We’ve always been told that achieving success in our careers comes from an unyielding work ethic and impressive productivity — those traditional markers of upward mobility and work success. And while the advice to work smarter, not harder, definitely helps, research shows there are actually simple, under-the-radar ways to triumph at what we do, and to enjoy the process throughout.
Studies have found that we work harder and achieve more success when we’re content in our jobs, and that happiness and productivity are clearly linked. Here are three non-traditional, science-backed tips that can help us truly succeed at work, without burning out.
Thanking others, and being thanked
The power of gratitude in the workplace can affect how you feel about your job — but it can also make or break your work performance. In a recent study from Portland State University, a group of business and psychology experts looked at the lifestyle habits of nurses, and concluded that those who were thanked on a regular basis at work were able to sleep better, experienced less stress, and felt more satisfied in their roles. The researchers found that by thanking others for doing what they do (and getting thanked in return!), we’re more likely to feel motivated to do our best work. So, if you’re still thinking about writing that thank you note to a colleague, let this be an extra incentive to do it.
Cultivating relationships with co-workers
Workplace friendships have been shown to boost employee productivity and create a more integrative atmosphere for teams that collaborate. In a 2010 study published in The Journal of Health and Social Behavior, researchers found that those who had strong bonds with co-workers felt more optimistic and productive at work.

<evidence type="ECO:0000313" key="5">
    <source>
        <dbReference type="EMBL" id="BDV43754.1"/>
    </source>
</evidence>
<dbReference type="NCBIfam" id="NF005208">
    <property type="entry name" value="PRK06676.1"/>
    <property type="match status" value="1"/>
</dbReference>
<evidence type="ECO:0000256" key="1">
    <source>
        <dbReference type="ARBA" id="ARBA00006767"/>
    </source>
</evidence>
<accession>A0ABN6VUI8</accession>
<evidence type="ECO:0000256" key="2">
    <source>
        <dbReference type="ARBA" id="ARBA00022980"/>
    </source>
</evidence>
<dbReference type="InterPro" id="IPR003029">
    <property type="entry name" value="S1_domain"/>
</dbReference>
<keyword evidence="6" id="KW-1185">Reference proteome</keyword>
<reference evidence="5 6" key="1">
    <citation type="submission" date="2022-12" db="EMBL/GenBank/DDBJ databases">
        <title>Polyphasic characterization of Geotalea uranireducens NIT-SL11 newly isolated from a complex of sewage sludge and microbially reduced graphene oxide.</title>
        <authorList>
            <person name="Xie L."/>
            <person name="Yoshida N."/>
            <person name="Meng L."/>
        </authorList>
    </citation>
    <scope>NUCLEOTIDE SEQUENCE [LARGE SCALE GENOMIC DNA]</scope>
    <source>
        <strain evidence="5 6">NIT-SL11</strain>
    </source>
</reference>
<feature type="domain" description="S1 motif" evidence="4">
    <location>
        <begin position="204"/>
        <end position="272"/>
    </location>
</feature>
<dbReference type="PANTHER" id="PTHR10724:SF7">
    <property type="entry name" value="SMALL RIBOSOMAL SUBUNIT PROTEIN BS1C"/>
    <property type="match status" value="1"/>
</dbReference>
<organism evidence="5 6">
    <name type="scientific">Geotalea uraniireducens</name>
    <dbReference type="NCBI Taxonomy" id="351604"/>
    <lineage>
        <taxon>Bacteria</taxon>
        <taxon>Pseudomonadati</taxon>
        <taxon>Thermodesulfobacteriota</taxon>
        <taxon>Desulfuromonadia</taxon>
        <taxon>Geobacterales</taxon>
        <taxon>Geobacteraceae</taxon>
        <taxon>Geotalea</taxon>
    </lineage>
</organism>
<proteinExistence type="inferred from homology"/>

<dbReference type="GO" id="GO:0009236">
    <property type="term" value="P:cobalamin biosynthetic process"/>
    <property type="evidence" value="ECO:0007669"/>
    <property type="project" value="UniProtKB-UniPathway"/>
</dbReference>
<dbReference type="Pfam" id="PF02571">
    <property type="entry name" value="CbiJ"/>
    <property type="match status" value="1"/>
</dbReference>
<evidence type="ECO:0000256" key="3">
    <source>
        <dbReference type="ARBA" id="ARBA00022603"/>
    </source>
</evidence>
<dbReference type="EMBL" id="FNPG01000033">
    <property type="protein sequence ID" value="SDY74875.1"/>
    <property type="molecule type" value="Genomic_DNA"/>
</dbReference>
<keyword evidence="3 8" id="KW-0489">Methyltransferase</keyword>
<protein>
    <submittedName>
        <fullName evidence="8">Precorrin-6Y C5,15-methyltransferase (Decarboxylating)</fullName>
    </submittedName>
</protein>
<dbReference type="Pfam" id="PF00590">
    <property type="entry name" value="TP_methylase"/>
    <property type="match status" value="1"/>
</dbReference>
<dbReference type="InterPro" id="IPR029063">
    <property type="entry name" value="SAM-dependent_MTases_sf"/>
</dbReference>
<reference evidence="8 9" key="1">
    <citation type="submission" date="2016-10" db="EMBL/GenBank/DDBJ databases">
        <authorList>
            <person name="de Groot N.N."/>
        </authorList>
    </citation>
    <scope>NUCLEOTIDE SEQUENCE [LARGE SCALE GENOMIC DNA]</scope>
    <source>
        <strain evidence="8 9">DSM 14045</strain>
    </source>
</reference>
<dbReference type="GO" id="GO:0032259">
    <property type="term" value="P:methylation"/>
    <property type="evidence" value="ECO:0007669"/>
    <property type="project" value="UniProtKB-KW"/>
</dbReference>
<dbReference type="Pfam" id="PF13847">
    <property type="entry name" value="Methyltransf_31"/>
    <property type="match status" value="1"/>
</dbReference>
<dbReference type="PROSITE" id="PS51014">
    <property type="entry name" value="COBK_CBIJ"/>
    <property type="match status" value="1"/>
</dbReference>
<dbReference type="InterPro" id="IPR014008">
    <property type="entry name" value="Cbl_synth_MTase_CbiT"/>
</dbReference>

And on the flipside, a 2003 study published in John Hopkins University Press found that young adults who were socially isolated found everyday stressors to feel less manageable than those who felt closely connected to their peers. The thread throughout both studies remained the same: The stronger your relationships, the better you’ll feel and work on a daily basis.
Bringing your whole self to work
How much of your authentic self you bring to your job can seriously impact how you feel about the work you’re doing, and according to recent research published in the Journal of Business and Psychology, showing up with your whole self can make you more productive and successful. The researchers, who analyzed 65 workplace studies to find trends in employee engagement, found that having an internal sense of belonging at work motivates us to do our best work, and that starts with bringing your full self with you. They found that there’s an underlying feeling of power in being your authentic self at work, and if you’re leaving a major part of yourself at home, you could be holding yourself back from a successful, happy career.
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